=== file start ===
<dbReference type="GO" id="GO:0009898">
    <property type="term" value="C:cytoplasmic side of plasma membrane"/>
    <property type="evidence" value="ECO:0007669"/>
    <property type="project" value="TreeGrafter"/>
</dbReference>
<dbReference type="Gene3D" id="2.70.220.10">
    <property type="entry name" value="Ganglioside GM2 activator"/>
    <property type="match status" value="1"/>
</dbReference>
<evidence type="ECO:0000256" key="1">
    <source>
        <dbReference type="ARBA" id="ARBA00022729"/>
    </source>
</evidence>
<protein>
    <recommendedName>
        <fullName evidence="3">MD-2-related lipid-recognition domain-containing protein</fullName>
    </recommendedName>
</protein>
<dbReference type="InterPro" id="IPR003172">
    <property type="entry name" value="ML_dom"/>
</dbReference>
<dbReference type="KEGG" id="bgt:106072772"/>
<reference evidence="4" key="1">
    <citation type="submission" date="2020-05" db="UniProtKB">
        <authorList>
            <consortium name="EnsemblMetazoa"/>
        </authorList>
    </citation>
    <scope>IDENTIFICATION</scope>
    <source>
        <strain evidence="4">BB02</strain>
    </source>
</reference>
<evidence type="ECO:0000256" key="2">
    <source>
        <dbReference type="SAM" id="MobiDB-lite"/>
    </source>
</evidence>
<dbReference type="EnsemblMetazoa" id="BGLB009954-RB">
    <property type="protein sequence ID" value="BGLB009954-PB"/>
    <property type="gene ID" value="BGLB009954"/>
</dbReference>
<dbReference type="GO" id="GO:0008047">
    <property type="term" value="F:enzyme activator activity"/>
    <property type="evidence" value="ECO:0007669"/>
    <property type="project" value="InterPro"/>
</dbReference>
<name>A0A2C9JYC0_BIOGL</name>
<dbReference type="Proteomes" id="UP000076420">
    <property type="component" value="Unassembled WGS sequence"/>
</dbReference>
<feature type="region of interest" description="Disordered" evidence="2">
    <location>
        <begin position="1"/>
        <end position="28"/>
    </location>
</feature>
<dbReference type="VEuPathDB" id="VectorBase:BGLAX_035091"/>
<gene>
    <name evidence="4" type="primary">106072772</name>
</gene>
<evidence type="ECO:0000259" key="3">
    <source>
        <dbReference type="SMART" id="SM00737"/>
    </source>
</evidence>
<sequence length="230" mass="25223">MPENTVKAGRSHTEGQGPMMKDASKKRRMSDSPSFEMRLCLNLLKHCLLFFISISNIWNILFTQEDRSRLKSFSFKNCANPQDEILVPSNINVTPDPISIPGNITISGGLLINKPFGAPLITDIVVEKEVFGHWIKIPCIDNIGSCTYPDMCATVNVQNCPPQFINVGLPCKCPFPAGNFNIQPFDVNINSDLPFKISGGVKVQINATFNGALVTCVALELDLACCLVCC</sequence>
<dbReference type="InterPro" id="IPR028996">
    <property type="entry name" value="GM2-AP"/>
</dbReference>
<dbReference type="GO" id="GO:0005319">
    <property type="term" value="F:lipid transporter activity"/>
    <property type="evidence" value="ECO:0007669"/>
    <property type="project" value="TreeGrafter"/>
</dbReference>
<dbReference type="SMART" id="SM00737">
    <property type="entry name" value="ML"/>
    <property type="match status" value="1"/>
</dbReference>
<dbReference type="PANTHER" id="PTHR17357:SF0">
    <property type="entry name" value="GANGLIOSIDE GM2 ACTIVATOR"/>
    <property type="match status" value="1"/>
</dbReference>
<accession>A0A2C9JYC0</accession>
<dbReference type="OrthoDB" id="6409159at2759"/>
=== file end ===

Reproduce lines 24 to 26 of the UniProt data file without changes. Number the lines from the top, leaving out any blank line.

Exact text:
<reference evidence="4" key="1">
    <citation type="submission" date="2020-05" db="UniProtKB">
        <authorList>